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What is Executive Personal Branding

You have years of experience in your industry. Along with the knowledge and expertise to distinguish yourself. But how do you stand out and build your reputation as an expert? The key is executive personal branding.

What is executive personal branding and how can it help your career?

Let’s answer those two important questions and then consider some powerful points of how you can do it yourself.

What is Executive Personal Branding

We’ve talked about personal branding in general — but what does it mean to develop an executive personal brand?

A personal brand is what differentiates you from others in your industry — it could be your expertise, your knowledge, background, and even personality. It highlights those differences to attract people to you.

An executive personal brand takes those same principles and applies them to those in or seeking leadership positions. It helps those in the C-suite, or aspiring to be there, to develop and hone their public identity to support their company’s goals.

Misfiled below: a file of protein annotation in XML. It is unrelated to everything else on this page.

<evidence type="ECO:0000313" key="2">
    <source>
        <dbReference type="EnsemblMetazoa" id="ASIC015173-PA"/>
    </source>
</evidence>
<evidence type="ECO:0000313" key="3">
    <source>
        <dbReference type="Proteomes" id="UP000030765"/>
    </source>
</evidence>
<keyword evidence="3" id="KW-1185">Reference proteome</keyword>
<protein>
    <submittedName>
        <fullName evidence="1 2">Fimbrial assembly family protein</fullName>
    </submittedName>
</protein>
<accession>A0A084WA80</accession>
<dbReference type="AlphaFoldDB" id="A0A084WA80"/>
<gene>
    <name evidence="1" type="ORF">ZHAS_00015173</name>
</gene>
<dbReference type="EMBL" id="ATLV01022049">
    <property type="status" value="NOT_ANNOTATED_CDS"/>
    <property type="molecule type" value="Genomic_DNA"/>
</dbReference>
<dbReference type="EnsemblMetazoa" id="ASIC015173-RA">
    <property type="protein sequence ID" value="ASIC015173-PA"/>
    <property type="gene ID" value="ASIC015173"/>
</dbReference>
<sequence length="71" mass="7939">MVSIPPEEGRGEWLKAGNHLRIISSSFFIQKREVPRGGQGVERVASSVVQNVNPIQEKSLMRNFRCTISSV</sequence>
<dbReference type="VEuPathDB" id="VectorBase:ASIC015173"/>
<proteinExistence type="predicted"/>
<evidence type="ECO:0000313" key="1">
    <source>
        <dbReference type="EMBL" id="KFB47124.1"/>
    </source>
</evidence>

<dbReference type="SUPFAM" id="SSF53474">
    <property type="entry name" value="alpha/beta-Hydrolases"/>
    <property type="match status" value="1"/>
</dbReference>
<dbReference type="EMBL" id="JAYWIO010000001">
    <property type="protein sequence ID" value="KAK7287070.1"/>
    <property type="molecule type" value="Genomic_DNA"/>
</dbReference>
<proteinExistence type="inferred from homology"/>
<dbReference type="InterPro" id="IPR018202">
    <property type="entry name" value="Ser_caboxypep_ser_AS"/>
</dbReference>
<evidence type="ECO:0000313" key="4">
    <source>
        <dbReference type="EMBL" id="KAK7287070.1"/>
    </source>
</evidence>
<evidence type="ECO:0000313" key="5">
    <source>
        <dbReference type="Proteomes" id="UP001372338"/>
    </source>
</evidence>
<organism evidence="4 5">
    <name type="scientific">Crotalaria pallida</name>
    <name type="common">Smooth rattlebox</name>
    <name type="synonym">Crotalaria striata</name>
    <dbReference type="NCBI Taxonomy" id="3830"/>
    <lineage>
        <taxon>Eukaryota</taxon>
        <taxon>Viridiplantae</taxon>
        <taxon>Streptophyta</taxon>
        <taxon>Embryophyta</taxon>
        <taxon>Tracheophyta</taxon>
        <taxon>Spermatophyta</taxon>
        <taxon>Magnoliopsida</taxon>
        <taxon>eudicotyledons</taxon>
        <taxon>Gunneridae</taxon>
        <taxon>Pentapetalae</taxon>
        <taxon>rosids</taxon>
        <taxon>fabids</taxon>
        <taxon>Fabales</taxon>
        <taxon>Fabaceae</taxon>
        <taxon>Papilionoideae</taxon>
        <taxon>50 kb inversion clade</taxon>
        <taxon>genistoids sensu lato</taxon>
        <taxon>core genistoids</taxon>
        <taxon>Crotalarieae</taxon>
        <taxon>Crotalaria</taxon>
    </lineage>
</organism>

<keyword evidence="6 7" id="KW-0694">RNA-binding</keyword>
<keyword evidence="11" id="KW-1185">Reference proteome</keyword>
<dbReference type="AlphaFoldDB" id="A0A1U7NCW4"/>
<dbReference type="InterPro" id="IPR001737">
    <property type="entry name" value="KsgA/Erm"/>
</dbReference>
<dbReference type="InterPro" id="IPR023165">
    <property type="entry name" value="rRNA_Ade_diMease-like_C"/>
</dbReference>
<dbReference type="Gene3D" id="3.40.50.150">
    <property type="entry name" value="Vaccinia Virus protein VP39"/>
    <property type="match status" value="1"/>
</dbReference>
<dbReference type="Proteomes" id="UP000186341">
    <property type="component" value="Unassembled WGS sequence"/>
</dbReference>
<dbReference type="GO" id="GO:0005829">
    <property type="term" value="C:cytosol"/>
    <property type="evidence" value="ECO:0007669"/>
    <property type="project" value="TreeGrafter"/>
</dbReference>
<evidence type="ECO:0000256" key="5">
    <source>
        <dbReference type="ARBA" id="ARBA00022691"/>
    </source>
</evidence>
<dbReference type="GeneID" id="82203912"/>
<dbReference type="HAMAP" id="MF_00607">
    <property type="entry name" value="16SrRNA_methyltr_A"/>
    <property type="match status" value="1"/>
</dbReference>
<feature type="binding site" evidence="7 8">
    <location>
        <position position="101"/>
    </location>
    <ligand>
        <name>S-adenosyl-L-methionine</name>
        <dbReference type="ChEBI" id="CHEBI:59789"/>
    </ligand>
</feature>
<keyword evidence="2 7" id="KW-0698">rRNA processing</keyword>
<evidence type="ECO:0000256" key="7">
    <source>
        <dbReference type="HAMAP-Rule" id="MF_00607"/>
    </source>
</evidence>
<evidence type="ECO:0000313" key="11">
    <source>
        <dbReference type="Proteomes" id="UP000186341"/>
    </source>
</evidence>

Before we get into specifics about how to do it, here are a few tips to remember as you develop your own executive brand…

  • Be authentic — However you develop your personal brand, never lose sight of who you are. People can sniff out a fake, so remain true to your personality and values.
  • Stand out — An executive personal brand is all about distinguishing you. What differentiates you from others in your industry? This could be your expertise, your background and experience, even your personal story. Whatever it is, highlight that difference.